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Myra Breckinridge is a 1968 satirical novel by Gore Vidal written in the form of a diary. It was made into a movie in 1970. Described by the critic Dennis Altman as "part of a major cultural assault on the assumed norms of gender and sexuality which swept the western world in the late 1960s and early 1970s," the book's major themes are feminism, transsexuality, American expressions of machismo and patriarchy, and deviant sexual practices, as filtered through an aggressively camp sensibility. Set in Hollywood in the 1960s, the novel also contains candid and irreverent glimpses into the machinations within the film industry.
The book was dismissed by some of the era's more conservative critics as pornographic at the time of its first publication in February 1968, but nevertheless immediately became a worldwide bestseller and has since come to be considered a classic in some circles. "It is tempting to argue that Vidal said more to subvert the dominant rules of sex and gender in Myra than is contained in a shelf of queer theory treatises," wrote Dennis Altman. Critic Harold Bloom cites Myra Breckinridge as a canonical work in his book The Western Canon. In 1974 Vidal published a sequel, Myron.
Myra Breckinridge is an attractive young woman with a mission. She is a film buff with a special interest in the Golden Age of Hollywood—in particular the 1940s—and the writings of real-life film critic Parker Tyler. She comes to the Academy for Aspiring Young Actors and Actresses, owned by her deceased husband Myron's uncle, Buck Loner. Myra gets a job teaching, not just her regular classes (Posture and Empathy), but also, as part of the hidden curriculum, female dominance. Myra selects as her first victim one of the "studs" at the Academy, a straight young man called Rusty Godowsky, and sets out to alienate him from his beautiful girlfriend Mary-Ann Pringle. She lures Rusty to the school infirmary, where she verbally abuses him, ties him to an exam table and anally rapes him with a strap-on dildo. Later, after she is injured in a car crash, it is learned that Myra is Myron, still in the process of sexual reassignment surgery; unable to obtain hormones, Myra reverts to Myron, and, as a result of the injuries she has sustained, is forced to have her breast implants removed. Now a male eunuch, Myron decides to settle down with Mary-Ann.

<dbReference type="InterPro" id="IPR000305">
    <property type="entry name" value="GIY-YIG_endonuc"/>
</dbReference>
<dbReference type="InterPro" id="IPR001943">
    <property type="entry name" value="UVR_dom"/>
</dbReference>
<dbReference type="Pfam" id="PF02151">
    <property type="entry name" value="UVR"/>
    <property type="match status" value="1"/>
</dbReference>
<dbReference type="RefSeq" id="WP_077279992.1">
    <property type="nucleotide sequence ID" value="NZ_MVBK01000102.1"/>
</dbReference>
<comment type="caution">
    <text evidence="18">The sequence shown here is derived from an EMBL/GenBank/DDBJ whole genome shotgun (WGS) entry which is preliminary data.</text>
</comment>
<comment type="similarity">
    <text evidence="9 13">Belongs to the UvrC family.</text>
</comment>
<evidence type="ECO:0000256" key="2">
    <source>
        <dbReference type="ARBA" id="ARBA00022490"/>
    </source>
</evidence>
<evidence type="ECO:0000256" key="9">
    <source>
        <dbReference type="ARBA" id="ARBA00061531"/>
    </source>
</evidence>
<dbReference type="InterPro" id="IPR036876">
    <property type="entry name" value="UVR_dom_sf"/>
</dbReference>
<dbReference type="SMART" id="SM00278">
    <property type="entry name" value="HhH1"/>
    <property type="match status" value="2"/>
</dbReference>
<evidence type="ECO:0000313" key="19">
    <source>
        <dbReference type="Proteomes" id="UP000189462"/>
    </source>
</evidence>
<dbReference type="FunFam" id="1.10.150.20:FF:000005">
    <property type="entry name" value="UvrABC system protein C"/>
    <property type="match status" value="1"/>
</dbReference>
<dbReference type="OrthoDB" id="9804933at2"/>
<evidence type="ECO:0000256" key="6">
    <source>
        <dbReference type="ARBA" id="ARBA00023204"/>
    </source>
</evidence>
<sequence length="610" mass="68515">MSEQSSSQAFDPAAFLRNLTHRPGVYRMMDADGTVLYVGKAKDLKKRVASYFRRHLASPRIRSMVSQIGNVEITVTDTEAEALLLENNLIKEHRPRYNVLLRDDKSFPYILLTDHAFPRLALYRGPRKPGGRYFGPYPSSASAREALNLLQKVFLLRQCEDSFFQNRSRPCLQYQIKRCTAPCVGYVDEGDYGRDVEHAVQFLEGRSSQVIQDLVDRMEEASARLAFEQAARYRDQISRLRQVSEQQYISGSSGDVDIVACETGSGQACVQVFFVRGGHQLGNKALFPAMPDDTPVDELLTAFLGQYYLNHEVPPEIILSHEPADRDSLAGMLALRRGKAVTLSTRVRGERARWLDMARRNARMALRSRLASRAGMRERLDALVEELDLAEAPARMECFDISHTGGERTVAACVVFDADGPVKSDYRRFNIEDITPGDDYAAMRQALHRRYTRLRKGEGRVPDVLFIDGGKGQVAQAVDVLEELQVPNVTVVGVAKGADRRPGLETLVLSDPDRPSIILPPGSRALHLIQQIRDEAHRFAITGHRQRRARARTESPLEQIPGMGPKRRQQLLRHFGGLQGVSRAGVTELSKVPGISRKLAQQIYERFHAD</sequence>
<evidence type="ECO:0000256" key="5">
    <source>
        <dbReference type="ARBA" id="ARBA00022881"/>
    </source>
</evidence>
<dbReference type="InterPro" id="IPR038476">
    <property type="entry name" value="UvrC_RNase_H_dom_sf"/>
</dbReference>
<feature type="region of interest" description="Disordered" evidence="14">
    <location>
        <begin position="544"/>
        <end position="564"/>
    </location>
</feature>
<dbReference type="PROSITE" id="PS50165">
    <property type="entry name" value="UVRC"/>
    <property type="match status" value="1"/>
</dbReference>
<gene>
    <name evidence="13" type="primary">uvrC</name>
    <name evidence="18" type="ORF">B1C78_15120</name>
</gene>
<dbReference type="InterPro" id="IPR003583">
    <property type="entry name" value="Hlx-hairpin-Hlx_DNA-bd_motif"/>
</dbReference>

The subplot of Myra Breckinridge revolves around the character of Letitia Van Allen, an aging, sexually voracious talent scout whom Myra meets and befriends at the academy, whose office boasts a four-poster bed and whose kinky sexual practices ("Those small attentions a girl like me cherishes… a lighted cigarette stubbed out on my derrière, a complete beating with his great thick heavy leather belt…") landed her in hospital, "half paralyzed", at the same time Myra finds herself there towards the end of the novel.
The spirit of the times is also well reflected when Myra attends an orgy arranged by one of the students. She goes, intending only to be an observer, but suffers a "rude intrusion" by a member of the band The Four Skins, from which she derives a perverse, masochistic enjoyment. At an earlier regular party, after "mixing gin and marijuana", she eventually gets "stoned out of her head" and has a fit, then passes out in a bathroom.
- Altman, Dennis. Gore Vidal's America. Cambridge UK: Polity Press, 2005. P. 132.
- Altman, Dennis. Gore Vidal's America. Cambridge UK: Polity Press, 2005. P. 148.
- Bloom, Harold. The Western Canon: The Books and School of the Ages. New York: Harcourt Brace, 1994. P. 534.
- Vidal, Gore (1996). Palimpsest : a memoir. New York, N.Y., U.S.A.: Penguin. p. 108. ISBN 0140260897.